Anxiety can be understood as a normal part of life that affects individuals in different ways. However, when the symptoms become severe, typical anxiety can turn into a mental health disorder. With this in mind, different anxiety disorders likewise affect people in varied ways. There are seven anxiety disorders, each of which is defined by a unique set of triggers. Below, we’ve outlined the primary characteristics of each of the anxiety disorders we treat.
It is not uncommon to experience occasional episodes of anxiety as a natural aspect of life. However, individuals diagnosed with Generalized Anxiety Disorder (GAD) often experience heightened levels of worry or nervousness on a regular basis, even in situations where there may be minimal or no apparent cause for concern.
According to The Diagnostic and Statistical Manual of Mental Disorders, Fifth Edition (DSM-5), the experience of anxiety and worry is commonly accompanied by three or more of the following six symptoms. It is important to note that these symptoms should be present for a majority of the days over a period of six months or more:
GAD and most anxiety disorders are typically managed through psychotherapy, medication, or a combination of both.
It is important to note that not all individuals who experience a panic attack will necessarily develop panic disorder. Individuals diagnosed with panic disorder experience recurrent and unforeseen episodes of intense panic attacks. These attacks are commonly described as experiencing a sudden surge of fear or discomfort, accompanied by a feeling of losing control, even in the absence of any apparent danger or identifiable trigger.
Panic disorder can be diagnosed by a healthcare provider or a mental health professional, who will carefully evaluate your symptoms for other possible anxiety disorders. Typically, when an individual experiences four or more panic attacks and lives with a persistent worry of future episodes, it may be indicative of panic disorder.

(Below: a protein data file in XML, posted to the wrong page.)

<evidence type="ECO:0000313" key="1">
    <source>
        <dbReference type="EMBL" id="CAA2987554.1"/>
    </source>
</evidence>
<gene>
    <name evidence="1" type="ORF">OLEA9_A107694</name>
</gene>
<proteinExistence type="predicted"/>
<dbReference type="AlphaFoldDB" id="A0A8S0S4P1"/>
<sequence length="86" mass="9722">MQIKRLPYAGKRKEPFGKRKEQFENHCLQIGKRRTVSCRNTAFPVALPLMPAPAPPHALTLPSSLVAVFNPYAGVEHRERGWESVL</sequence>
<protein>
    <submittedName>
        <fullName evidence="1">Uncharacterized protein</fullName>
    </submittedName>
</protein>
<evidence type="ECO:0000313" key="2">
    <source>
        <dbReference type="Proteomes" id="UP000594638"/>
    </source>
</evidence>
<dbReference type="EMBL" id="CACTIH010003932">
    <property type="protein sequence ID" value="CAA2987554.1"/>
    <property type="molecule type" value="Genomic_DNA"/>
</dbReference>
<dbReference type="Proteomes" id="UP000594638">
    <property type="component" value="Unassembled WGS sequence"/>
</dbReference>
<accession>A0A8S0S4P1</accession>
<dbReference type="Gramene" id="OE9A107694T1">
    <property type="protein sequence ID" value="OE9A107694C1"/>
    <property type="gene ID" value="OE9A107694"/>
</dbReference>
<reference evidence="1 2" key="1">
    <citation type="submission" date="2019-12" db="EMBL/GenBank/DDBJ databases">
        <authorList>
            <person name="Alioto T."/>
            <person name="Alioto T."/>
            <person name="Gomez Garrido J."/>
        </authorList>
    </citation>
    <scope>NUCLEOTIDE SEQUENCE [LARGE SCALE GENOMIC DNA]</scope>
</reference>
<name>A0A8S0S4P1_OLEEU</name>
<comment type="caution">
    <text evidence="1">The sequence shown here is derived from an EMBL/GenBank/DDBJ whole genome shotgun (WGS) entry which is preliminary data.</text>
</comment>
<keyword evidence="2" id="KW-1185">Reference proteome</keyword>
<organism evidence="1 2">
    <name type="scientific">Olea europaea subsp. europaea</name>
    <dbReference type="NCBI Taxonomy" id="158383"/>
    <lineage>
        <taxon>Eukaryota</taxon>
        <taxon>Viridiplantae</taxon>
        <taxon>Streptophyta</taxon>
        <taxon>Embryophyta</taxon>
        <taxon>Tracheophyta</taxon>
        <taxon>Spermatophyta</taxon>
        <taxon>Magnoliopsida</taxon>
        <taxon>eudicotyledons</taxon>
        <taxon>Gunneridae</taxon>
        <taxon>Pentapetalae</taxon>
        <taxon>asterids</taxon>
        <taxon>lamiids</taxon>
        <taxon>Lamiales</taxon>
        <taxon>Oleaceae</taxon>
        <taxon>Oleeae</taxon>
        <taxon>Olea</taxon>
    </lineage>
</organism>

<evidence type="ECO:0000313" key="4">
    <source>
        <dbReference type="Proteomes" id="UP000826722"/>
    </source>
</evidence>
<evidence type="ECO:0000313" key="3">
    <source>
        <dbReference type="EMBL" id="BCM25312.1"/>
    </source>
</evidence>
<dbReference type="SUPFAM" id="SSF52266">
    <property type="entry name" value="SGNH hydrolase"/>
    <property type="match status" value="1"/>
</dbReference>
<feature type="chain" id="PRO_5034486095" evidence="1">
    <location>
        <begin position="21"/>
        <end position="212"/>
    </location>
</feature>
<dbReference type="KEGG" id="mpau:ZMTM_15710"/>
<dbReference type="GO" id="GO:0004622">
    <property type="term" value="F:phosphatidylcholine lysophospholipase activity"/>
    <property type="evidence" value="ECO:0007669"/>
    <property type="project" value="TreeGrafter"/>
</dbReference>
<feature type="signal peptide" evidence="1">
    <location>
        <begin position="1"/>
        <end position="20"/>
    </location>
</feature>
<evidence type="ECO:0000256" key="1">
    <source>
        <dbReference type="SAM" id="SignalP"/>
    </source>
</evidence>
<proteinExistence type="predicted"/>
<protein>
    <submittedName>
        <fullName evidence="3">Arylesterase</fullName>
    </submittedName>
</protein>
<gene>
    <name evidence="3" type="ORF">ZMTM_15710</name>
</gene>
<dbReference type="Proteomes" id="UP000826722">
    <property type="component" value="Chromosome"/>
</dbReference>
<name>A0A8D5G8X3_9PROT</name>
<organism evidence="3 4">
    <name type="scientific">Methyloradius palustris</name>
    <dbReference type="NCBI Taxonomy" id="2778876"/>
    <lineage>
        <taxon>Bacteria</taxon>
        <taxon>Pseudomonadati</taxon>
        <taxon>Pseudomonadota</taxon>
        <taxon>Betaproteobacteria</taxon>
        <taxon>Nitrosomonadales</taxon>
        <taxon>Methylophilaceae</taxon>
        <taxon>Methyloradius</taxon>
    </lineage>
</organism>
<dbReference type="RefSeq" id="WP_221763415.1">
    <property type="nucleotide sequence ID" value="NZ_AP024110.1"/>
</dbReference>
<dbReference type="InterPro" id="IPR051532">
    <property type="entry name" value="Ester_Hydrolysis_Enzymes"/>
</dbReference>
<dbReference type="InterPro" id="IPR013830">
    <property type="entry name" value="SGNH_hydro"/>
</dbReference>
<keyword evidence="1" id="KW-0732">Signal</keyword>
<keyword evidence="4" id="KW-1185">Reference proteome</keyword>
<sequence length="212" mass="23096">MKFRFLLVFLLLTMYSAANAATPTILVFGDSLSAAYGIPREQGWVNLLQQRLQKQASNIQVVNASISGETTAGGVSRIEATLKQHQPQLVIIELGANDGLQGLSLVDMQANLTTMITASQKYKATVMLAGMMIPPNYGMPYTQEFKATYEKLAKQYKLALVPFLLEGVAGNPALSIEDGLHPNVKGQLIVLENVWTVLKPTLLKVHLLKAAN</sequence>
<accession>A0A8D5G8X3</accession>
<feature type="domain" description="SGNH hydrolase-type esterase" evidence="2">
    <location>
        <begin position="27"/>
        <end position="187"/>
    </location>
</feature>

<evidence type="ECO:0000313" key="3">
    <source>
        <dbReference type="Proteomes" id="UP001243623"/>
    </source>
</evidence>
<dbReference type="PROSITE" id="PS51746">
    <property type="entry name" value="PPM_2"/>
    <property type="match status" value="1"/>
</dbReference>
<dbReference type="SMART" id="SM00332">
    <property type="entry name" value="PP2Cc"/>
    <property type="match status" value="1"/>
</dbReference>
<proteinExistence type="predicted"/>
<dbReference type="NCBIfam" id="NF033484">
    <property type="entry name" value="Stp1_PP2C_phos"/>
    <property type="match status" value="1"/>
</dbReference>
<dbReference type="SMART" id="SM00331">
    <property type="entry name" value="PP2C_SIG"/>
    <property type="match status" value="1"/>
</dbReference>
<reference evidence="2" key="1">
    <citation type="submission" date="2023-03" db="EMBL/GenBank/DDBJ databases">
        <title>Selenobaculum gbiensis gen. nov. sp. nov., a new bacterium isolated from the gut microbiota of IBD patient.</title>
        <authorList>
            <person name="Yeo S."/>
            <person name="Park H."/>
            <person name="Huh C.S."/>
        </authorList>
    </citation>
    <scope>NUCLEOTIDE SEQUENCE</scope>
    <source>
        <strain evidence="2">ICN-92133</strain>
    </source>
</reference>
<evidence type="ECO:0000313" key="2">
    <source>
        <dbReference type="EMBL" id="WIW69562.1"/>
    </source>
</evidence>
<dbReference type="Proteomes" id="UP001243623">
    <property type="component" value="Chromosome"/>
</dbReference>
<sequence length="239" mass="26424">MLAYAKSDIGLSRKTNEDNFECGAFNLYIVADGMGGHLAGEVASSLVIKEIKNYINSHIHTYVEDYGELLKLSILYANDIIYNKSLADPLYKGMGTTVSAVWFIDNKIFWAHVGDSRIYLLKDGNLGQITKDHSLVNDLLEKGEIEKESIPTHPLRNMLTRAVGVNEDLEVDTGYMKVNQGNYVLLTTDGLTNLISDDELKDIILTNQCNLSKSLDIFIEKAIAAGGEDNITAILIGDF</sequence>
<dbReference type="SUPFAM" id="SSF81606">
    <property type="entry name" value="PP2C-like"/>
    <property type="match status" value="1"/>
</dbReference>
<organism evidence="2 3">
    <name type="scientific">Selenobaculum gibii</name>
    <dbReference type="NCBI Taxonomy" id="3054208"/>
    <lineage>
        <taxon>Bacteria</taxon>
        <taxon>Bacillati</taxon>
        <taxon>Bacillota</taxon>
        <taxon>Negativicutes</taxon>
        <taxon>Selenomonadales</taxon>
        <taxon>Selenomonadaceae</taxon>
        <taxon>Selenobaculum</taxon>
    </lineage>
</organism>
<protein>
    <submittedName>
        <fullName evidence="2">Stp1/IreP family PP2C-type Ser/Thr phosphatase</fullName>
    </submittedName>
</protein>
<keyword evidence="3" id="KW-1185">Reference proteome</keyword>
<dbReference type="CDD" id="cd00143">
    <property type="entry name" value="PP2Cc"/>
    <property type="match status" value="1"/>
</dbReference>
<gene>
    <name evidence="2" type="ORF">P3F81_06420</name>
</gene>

Treatment for panic disorder generally involves psychotherapy and medications.
For many who suffer from agoraphobia, simply being in places where they feel trapped or helpless is terrifying. It is a common misconception that persons with agoraphobia are just afraid of being in crowded places or using public transportation. However, agoraphobia is a complex mental condition where one feels an extreme aversion to being in social situations for fear of experiencing an anxiety attack.
The diagnostic interview is a crucial part of any psychiatric assessment, especially for agoraphobia. A healthcare provider will be able to make a diagnosis of agoraphobia by carefully assessing your symptoms, their frequency, and their intensity.
Typically, individuals diagnosed with agoraphobia are commonly advised to undergo psychotherapy in conjunction with taking a selective serotonin reuptake inhibitor (SSRI) known as sertraline.
An extreme aversion to something that presents little to no real threat is characteristic of a specific phobia. Adults with specific phobias often have a reasonable understanding of the irrationality of their worries, yet the very thought of confronting their phobia triggers a great deal of anxiety.